On the score of her finances, let us attend to the language employed by her minister of finance in presenting the budget of 1816 to the Chamber of Deputies. “The auspices under which the year 1815 began ought to be considered as furnishing a source of the most affecting recollections. All France respired anew after twenty-five years of agitation; an honourable treaty had reconciled her with Europe. Her population restored, as it were, to itself, and no longer palsied by the apprehension of being decimated by conscriptions, lent itself on all sides, to that industrious activity which is its natural characteristic. Every thing was concurring to efface the traces of past evils. “The finances tasted of the first fruits of the common prosperity; easy collections render payments regular; credit had, in the space of nine months, raised the inscriptions (public stock) from 45 to 80 —the funds of the arrears were equal to cash; there was a reserve in the treasury of fifty millions of francs at the disposal of ministers. —You know the fatal event which so suddenly blighted its prosperous condition. All the armies of Europe march against France; the reserve of fifty millions disappears; the security for the arrears is seized and consumed; the last remains of the sinking fund are annihilated; France is covered with a million of soldiers, and besides the evils of . foreign war, has to suffer the disorders of a retreating army exasperated by defeat and want.” In addition to this representation we may add, that although a heavy debt of three milliards of francs" weighed upon France, yet. that there was no country of Eu
* About six hundred millions of dol. lars.
rope whose debt was not proportionably greater. At the death of Louis XIV. in 1715, her public debt was even nominally greater than it was in 1814. When the difference in the value of money and the amount of the national income is considered, the case becomes much stronger. The floating debt of England on which so little stress is there laid, exceeded the whole debt of France. The capital of the funded and floating debt of France equalled about the product of four years of her revenue: that of England would scarcely be covered by the proceeds of twelve years of her war-income; that of Austria by twelve or fifteen; of Prussia by seven or eight, and the proportion would scarcely be less in the case of Russia, whose real financial situation cannot be ascertained at a distance, but whose paper was notoriously at a prodigious discount. In point of territory France was reduced only relatively to her exorbitant, unnatural growth under Bonaparte. The France of Louis XIV. and Louis XVI. remained intact; with her “iron frontier,” her line of unrivalled fortresses, and her fertile fields. Notwithstanding her vast losses in the field, her military strength still continued in the highest degree formidable. Her military establishment under Napoleon had been out of all proportion to her pecuniary resources, and consumed no less than three fourths of her revenue. The peace-array of the Bourbons could not be carried farther than 200,000 troops of every description, but the unemployed soldiery consisting of returned garrisons and prisoners of war, amounted to at least a hundred thousand more, while there survived throughout the country a still more consider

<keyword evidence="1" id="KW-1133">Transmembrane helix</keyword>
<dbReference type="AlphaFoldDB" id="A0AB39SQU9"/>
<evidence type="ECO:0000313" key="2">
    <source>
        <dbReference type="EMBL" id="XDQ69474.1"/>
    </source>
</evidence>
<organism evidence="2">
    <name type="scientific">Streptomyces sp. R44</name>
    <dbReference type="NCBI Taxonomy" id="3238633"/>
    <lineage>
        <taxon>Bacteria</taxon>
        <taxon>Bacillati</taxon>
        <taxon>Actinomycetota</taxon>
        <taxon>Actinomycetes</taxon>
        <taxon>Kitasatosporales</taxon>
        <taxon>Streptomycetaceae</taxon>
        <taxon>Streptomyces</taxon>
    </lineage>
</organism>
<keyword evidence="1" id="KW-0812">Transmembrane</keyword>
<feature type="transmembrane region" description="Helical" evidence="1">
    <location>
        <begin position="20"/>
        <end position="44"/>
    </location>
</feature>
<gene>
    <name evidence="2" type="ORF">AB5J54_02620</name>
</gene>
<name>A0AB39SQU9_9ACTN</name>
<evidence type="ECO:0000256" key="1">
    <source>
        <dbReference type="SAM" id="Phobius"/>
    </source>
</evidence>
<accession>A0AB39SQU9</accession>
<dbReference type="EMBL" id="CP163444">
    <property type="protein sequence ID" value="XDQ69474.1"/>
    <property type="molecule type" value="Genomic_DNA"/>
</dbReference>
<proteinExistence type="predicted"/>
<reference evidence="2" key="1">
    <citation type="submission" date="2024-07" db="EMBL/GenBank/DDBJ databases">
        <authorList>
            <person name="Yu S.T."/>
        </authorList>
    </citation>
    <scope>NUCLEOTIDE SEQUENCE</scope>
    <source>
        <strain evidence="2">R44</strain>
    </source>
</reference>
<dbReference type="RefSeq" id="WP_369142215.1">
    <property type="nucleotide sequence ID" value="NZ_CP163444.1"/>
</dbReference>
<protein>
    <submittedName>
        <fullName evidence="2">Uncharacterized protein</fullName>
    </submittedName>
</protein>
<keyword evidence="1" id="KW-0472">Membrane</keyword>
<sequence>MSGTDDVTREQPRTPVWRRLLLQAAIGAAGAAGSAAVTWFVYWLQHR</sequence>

able number of able bodied men, unregistered, who had borne arms in the course of the revolution. Add to these, thousands of expirienced officers and many of the best generals of the age. There was, in fact, no power in Europe which could put in motion a greater mass of well-trained combatants, than France. Her artillery and her military apparatus in general, forming what the French style the materiel of war, were by no means deficient. The mighty and completely equipped force which Bonaparte collected for his Fleumish campaign, may serve to illustrate this point, although it does not show the whole copiousness of the military means of France. The Bourbons in a war of defence—the only one in which they could have early engaged,— or, in a truly national contest, could have rallied round the national standard, besides the old troops whose principal aim was employment, a host of gallant men who shrunk back from the banners of Napoleon. At the same time they could have more fully commanded the purse of the na110th. France possessed, before the Re. volution, a federative strength of the greatest importance, as the centre of an extensive system of natural alliances, which the violence of the revolutionary governments had totally destroyed. She could only regain this strength through the character and necessary policy of the Bourbons. In this point of view, their accession was, in some sort, an equivalent for the losses she had sustained in the defeat of Bonaparte. Her politicians were not long in discovering and boasting that Europe, while the Bourbons reigned, could not have even the pretext of a common in*
terest against her; that, in every war in which she might be engaged, she must find allies in several powers whose interests would be obviously inseparable from hers. The career of moderation, mediation, and protecting diplomacy, so wisely recommended to her cabinet by the Fleurys, the Vergennes, and the Ségurs, was known to be not less a matter of inclination than of compulsion with Louis XVIII. and its efficacy in attracting conjunctions duly estimated. Hence, nothing was wanting to France, but a belief among the foreign governments, which it depended upon herself to establish, of the stability of her interior organization, to give her a power of opinion which would have fully compensated for her loss of territory. The Bourbons, although they did not hesitate to express in strong terms their gratitude to the monarchs who had co-operated in their restoration, and who were acknowledged on all hands to have